About Karate

The world of martial arts and karate is complicated and historically convoluted. We shan't try to expain it all here, but instead give you a brief overview of Shotokan karate and why it might just be the sport for you. If you are interested in learning more, you could do worse than to look at the links page or just pop along to one of our sessions.

Here at Cambridge University Karate Club (CUKC) we practise the form of karate known as Shotokan. This is the most popular form of karate in the world. The word karate comes from the Japanese characters kara meaning empty and te meaning hand. It doesn't take much to put the two together and see that karate simply means empty hand — using just the body to deliver strikes and blocks, without the use of weapons. To further complicate matters, there are many different organisations that all practise what is, to all intents and purposes, the same form of karate. CUKC is affiliated to Japan Shotokan Karate England (JSKE)

Teaching of Shotokan karate is broadly split into three different areas: kihon, kata and kumite. Kihon encompasses the teaching of basic, fundamental techniques, which are integral to the other two aspects of training. Kata are predetermined forms; a sequence of movements and techniques strung together to simulate the response to an attack by an opponent. This teaches coordination, timing, rhythm which are a major part of the grading syllabus. The kata contain techniques that are not always taought regularly as part of kihon, and their application, or bunkai, further educate the karateka as to their use. The third aspect of training is kumite; this is sparring, and probably what most people believe that we do all day, every day! Kumite is introduced to the new karateka at a controlled pace, so that advancement to more challenging levels matches the karateka's improvement and advancing experience, eventually culminating with ju kumite ("free sparring"), which whilst following strict rules allows the participants free rein to use whichever attacks and defences they see fit. It is important to note that Shotokan karate is a "semi-contact" sport. Karateka are trained to halt their striking techniques so that they just make contact with the opponent but not to injure them with excessive force. This requires a great deal more control and precision than just battering the other person. Video examples of kata and kumite can be found on the site.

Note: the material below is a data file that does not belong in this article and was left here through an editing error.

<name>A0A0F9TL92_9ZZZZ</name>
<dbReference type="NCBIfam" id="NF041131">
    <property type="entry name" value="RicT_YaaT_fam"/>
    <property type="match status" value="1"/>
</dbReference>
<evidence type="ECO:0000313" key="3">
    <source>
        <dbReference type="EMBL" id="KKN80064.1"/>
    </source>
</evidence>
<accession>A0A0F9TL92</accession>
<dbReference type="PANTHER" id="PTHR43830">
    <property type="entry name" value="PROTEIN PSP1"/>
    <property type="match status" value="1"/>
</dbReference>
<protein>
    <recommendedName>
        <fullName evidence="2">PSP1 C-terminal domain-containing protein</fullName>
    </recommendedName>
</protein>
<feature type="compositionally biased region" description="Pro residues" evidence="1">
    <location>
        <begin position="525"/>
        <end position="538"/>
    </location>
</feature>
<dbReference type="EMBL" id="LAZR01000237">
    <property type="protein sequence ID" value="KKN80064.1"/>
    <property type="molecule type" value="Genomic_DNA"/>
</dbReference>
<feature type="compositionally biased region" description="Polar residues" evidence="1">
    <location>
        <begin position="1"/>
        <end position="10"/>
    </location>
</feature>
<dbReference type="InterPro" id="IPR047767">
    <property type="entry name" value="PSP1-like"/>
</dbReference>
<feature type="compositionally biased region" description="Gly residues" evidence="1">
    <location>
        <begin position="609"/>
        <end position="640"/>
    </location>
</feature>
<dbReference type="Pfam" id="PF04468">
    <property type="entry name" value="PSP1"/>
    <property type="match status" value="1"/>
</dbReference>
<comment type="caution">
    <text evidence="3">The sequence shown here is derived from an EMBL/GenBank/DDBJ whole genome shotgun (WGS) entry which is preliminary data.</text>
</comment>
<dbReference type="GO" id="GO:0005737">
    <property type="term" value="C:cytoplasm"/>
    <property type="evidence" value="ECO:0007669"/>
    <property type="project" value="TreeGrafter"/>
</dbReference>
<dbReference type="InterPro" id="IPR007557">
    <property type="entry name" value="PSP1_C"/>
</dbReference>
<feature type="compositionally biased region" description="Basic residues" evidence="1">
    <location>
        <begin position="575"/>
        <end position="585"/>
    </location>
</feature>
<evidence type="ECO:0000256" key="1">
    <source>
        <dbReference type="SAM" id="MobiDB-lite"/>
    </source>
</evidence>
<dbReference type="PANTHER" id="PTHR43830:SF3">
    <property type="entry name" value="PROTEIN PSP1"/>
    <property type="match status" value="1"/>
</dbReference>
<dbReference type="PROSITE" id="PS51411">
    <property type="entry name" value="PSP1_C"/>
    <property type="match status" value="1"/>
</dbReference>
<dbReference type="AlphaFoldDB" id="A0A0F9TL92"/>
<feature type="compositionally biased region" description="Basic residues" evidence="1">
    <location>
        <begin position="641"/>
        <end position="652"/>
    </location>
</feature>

What distinguishes Shotokan karate from other forms of karate is the emphasis placed on strong, solid stances and powerful techniques. All forms of karate involve techniques that minimise unnecessary movements and use the whole body to deliver maximum power. Elaborate, showy techniques often have little application in the real world and there is always a danger that they can be taught without a solid understanding of the mechanics of the body, leading to very impressive, utterly useless, incorrect techniques.

The grading system in Shotokan karate revolves around coloured belts, starting with the coloured belts of the kyu grades. The first belt awarded is orange belt (9th kyu) and the last before black-belt is a brown belt with two white stripes (1st kyu). Advancement to the next belt is through grading with an external examiner. Candidates for the grading are expected to demonstrate command of kihon, kata and kumite appropriate for their grade, as laid out in the grading syllabus.

Karate is an excellent way to keep fit, healthy and flexible. Self defence is an obvious, direct application of martial arts and is one of the reasons that members choose to join. By training your body, and more importantly your mind, to become used to the idea of being attacked you stand a much better chance of being able to defend yourself should you encounter an unavoidable confrontation. No martial art can guarantee success in such situations, but through practice and repetition of the techniques taught in karate you become a great deal better off than the average person walking along the street.

A good attitude and determination are the most important qualities that a new karateka should have. We know that every person is different and that very few people start karate already accomplished athletes. So long as you've got the drive to train and to aim for that next belt, there's no reason why you can't become a good karateka.

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